Large Language Models and Library Electronic Resources: More Questions than Answers

Guest Post by Sara Pike

As generative tools like Chat GPT and Gemini become more popular, libraries are facing new questions about electronic resources licensing and use. Subscription resources provided by libraries open up a world of content and it might not always be clear how that content can or should be used. For example, can articles from library databases be scraped in order to train Large Language Models (LLM’s)? Is it ok to load an article into a chat bot in order to request a summary? Does this violate the agreement many schools have against sharing content with third parties? When it comes to LLM’s, what constitutes ethical use of content that was created by someone else?

Recently, the New York Times brought a lawsuit against OpenAI and Microsoft claiming the companies used millions of articles from the publication to train chatbots in a breech of copyright. These chatbots then became competitors with the Times for those seeking online information.

Librarians will likely see clauses about the use of electronic publications related to large language models popping up in license agreements as content creators and copyright holders seek to protect their work. And as some sectors push for the rapid advancement of this technology, stressing the benefits it may bring, we will still need to grapple with ethical and other considerations related to potential harms. As educators, this includes bringing these issues into conversation spaces with students and colleagues and hopefully charting the way forward together.

James grills, CC BY-SA 4.0 <>, via Wikimedia Commons

CopyTalk Webinars from ALA

CopyTalk Webinars from ALA –

The American Library Association’s OITP Copyright Education Subcommittee sponsors webinars about copyright and fair use.  While the main audience is for librarians, they are free and open to the public.  They come out the first Thursday of each month.

Their webinars are also advertised on their “District Dispatch” blog, which has a category devoted to copyright issues.



New! Fair Use Guide

Copyright, fair use and author’s rights are hot topics in higher education. The Committee on Fair Use created a new online educational guide to help clarify these important, but often confusing, issues. The guide offers links to relevant best practices and resources, as well as current information on educational opportunities here on campus.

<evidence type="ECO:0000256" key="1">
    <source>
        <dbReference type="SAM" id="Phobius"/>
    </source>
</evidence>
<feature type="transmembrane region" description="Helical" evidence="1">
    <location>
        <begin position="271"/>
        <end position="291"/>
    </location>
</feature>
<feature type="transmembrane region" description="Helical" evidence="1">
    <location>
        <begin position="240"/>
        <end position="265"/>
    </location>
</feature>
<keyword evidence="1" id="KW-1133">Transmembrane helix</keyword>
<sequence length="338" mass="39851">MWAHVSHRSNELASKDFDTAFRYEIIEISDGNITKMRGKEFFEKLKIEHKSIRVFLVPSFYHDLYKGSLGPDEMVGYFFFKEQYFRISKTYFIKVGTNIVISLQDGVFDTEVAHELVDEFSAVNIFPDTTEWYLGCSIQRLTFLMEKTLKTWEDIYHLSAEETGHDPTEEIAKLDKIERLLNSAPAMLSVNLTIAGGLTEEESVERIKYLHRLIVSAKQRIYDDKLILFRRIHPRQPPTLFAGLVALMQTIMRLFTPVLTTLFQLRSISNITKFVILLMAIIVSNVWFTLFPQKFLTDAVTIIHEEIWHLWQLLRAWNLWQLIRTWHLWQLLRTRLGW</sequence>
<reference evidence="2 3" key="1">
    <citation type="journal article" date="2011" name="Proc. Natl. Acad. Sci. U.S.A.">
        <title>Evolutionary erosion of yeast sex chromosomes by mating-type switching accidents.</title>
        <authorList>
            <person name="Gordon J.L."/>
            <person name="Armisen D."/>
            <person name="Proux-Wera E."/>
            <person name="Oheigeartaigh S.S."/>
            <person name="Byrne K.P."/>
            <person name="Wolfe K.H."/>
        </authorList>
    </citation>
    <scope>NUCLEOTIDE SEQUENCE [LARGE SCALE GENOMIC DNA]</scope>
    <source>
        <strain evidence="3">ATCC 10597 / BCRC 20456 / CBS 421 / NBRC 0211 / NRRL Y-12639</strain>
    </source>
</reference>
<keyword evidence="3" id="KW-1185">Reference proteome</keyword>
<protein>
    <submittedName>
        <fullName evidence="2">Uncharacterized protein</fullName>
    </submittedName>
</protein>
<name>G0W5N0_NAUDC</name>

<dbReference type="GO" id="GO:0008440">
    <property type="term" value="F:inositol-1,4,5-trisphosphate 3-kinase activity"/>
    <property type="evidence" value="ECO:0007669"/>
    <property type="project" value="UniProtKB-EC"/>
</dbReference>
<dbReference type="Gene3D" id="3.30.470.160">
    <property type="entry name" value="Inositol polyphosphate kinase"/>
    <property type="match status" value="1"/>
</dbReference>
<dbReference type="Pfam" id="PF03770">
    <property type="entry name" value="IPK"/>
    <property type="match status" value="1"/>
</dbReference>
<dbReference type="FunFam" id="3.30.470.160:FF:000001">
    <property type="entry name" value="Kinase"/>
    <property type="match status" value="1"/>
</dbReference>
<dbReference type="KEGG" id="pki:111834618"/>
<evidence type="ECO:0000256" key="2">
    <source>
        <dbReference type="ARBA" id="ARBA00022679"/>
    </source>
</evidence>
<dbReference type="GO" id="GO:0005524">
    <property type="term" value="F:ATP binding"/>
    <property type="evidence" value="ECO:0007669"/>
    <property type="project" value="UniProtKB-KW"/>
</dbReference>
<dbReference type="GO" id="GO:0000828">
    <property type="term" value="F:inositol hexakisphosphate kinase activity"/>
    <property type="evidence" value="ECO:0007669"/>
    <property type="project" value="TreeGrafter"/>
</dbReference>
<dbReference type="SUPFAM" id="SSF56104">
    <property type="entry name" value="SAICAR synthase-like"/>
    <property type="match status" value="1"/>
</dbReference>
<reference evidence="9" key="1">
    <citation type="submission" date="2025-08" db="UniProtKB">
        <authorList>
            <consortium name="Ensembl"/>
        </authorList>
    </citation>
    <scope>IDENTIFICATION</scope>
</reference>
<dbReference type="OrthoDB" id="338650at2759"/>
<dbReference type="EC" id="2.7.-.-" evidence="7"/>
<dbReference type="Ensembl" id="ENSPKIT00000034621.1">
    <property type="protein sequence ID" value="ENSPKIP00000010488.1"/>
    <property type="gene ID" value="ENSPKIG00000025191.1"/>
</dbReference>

Check out this guide if you have questions about the fair use in education or are interested in protecting your own rights when publishing your research in academic journals.

Fair Use Guide:

Webinar: Fair Use Without Fear in the Academy

The Committee for Fair Use would like to invite you to a webinar made available by the Boston Library Consortium on Tuesday, February 18, 2014 from Noon – 1:30PM in the Library Room 426.

“Fair Use Without Fear in the Academy” — February 18, 2014  |  12pm ET.  The third in a series of webinars focusing on open access, copyright, and fair use.  Co-sponsored by ASERL, Boston Library Consortium, California Digital Library, CIC Center for Library Initiatives, Greater Western Library Alliance, Triangle Research Libraries Network, and Washington Research Library Consortium.

More information about this webinar is available here:

Questions?  Please email:

WEBINAR: Helping Students Make Sense of Fair Use

The UMass Dartmouth Committee for Fair Use would like to invite you to a webinar made available by the Boston Library Consortium on Wednesday, January 15 from 3:00-4:00 p.m. in the Library, room 314.

Webinar: Helping Students make Sense of Fair Use

So if we’re confused about copyright, what about our students? How do we help them think critically about using copyrighted materials in their classroom assignments when we’re not even sure ourselves? This webinar will describe current fair use analysis and provide a framework to guide students in making sound decisions about using copyrighted material in their work.

See the full description here:

Questions?  Please email:

How Fair is Fair Use? Issues from the Front Lines of Copyright, Scholarly Communication, and Open Education

Copyright & Fair Use are hot topics today with recent court cases in the news.  It’s also a topic that brings feelings of confusion and frustration over what we can and can’t do in a digital age.

Please join us with your questions and concerns for a presentation and discussion by Marilyn Billings and Laura Quilter from UMass Amherst Libraries about scholarly communication, open education, and fair use interpretations of course materials, electronic reserves, streaming videos, and what you can include in myCourses.

Do you have specific questions for the speakers that you would like addressed at this session?
Please post your questions using the Comments feature just below this posting.

We hope you will join us for a lively discussion about a topic that affects all of us!

Friday, September 20, 2013, 10:00AM-1:00PM in the Claire T. Carney Library’s Grand Reading Room

Marilyn Billings:

Laura Quilter: